4. Review implications for your financial plan

Decisions about your LTC coverage aren’t isolated; they will have ripple effects throughout your wealth management strategy. LTC coverage can pay for a significant portion of pricey care costs, potentially reducing the amount you need to withdraw from your investment portfolios down the line. According to, the median annual cost of 24/7 nursing home care is $94,900, while the cost of a full-time home health aide is $235,872 per year.9


Without coverage, you may rely on savings and assets like IRAs to fund care, generating more taxable income. As Milne explains, “If most of your money is in retirement accounts like IRAs, that is all taxable income. So if your expenses for the year are $180,000, you are generating $180,000 worth of income that needs to come out of that IRA.”


The decision also influences investment strategy. If you expect substantial portfolio withdrawals to cover care costs, you may need to take a more conservative approach to provide greater stability when those withdrawals occur. If you’re not relying on large withdrawals to cover health care expenses, it gives you more flexibility in how you can invest.


5. Recommend what is best for you

Ultimately, your advisor can make a recommendation for how to proceed with your LTC insurance policy. Milne highlights the importance of understanding your priorities: “If it’s important to leave money to the kids, you don’t want to draw it down if you have a medical event that goes on for years.”


She adds perspective on the broader impact of LTC planning: “It’s not just about your assets. It’s about your family and your caregivers.” The emotional and practical aspects of LTC—like the strain it can put on family members who may need to adjust their lives to provide care—are often overlooked. “How will that affect them?” Milne asks.


Think of LTC as touching all critical points of financial planning: Protecting your legacy, providing sufficient cash flow and ensuring that a potentially major cost later in life doesn’t wipe out your wealth. As Milne concludes, “This is probably an insurance that you wish you never need—but it’s good to have.”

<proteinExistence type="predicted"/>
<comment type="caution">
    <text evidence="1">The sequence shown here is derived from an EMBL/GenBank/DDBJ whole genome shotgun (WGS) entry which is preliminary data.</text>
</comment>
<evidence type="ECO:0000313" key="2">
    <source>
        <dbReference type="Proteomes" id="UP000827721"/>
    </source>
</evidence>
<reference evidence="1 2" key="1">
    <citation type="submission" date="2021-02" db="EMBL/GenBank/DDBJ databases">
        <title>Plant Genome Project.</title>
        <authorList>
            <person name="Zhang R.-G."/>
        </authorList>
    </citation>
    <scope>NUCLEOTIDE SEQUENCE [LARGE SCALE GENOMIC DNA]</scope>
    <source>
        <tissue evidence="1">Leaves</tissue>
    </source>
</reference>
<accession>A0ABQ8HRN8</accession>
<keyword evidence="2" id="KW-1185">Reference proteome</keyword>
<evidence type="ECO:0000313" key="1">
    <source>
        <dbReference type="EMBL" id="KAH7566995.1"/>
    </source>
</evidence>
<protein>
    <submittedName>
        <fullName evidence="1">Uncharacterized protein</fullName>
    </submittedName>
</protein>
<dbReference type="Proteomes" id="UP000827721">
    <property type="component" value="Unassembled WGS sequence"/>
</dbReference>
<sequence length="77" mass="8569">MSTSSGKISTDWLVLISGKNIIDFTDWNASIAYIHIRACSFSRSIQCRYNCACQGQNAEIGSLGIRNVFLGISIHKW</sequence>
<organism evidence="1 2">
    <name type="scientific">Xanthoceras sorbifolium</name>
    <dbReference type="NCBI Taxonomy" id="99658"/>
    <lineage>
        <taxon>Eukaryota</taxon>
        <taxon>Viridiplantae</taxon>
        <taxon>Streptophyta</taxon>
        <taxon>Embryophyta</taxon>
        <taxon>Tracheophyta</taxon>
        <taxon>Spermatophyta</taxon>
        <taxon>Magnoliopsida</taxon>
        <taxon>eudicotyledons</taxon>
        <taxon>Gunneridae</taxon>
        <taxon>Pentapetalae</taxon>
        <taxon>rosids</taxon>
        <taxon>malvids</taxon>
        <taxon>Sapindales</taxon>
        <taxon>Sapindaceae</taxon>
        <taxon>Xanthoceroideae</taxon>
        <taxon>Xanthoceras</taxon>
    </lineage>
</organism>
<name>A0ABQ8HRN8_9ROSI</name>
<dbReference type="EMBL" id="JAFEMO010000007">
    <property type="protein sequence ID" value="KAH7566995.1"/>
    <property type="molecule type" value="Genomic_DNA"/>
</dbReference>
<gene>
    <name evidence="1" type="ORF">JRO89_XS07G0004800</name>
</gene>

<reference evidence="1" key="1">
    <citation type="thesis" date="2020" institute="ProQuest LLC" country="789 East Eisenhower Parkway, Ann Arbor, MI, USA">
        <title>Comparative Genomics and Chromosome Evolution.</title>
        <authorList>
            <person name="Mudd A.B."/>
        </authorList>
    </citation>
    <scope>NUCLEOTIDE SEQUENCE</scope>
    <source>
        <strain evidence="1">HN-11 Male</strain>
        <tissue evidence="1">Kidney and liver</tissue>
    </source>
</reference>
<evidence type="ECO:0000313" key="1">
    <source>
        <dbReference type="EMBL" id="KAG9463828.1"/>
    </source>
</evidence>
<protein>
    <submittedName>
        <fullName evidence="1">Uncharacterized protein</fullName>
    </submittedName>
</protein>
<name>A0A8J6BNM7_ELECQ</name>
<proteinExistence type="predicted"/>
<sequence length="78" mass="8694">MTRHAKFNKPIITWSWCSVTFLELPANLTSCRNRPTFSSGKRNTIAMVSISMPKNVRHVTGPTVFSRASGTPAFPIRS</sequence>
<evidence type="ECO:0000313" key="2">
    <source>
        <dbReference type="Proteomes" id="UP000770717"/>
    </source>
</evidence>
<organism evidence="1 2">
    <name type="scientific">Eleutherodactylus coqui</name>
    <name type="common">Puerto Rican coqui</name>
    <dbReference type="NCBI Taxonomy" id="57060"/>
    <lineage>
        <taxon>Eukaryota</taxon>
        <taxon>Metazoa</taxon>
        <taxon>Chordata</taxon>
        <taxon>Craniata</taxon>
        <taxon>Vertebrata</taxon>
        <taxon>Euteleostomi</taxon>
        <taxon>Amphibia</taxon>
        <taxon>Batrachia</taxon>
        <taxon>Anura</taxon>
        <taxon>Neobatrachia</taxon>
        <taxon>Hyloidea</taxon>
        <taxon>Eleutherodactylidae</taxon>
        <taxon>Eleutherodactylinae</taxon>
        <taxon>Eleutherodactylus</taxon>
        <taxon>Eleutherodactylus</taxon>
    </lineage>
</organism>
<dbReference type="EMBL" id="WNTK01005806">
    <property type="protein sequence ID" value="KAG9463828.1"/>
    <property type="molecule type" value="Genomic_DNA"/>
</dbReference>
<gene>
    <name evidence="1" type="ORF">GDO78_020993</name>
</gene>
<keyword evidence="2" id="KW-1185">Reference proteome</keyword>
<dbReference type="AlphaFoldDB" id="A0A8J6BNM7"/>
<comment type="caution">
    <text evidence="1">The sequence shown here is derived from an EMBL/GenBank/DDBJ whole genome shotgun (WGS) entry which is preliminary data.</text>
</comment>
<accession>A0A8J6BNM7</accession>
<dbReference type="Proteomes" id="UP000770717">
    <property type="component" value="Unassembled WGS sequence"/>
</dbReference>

1.  Rau, J. & Aleccia, J. (2024, January 2). Why long-term care insurance falls short for so many. Oregon Capital Chronicle.
  2. NAIC. (2021, August 3). NAIC National Meeting Summer 2021 [meeting notes]. Long-Term Care Insurance (EX) Task Force.
  3. NAIC. (2021, August 3). NAIC National Meeting Summer 2021 [meeting notes]. Long-Term Care Insurance (EX) Task Force.
  4. American Association for Long-Term Care Insurance. (n.d.). Long-term care insurance facts – Data – Statistics – 2020 reports.
  5. O’Neill Hayes, T. & Kurtovic, S. (2020, February 18). The ballooning costs of long-term care. American Action Forum.
  6. O’Neill Hayes, T. & Kurtovic, S. (2020, February 18). The ballooning costs of long-term care. American Action Forum.
  7. Administration for Community Living. (n.d.). What is long-term care?
  8. O’Neill Hayes, T. & Kurtovic, S. (2020, February 18). The ballooning costs of long-term care. American Action Forum.
  9. Bondy, H. (2022, August 26). Cost of home care vs. nursing homes: What you need to know.



For informational purposes only. Our statements and opinions are subject to change without notice. Data and statistics that may be contained in this report are obtained from what we believe to be reliable sources; however, their accuracy, completeness or reliability cannot be guaranteed.


All investments carry risk of loss and there is no guarantee that investment objectives will be achieved. Past performance is not an indication of future returns. Tax, legal and insurance information contained herein is general in nature, is provided for informational purposes only, and should not be construed as legal or tax advice, or as advice on whether to buy or surrender any insurance products. Personalized tax advice and tax return preparation is available through a separate, written engagement agreement with our wholly owned subsidiary, RWA Tax Solutions, LLC. Legal services may be obtained via a separate, written engagement through our relationship  with Hall & Diana, LLC. We do not provide legal advice, nor sell insurance products. Always consult a licensed attorney, tax professional, or licensed insurance professional regarding your specific legal or tax situation, or insurance needs.


Our statements and opinions are subject to change without notice.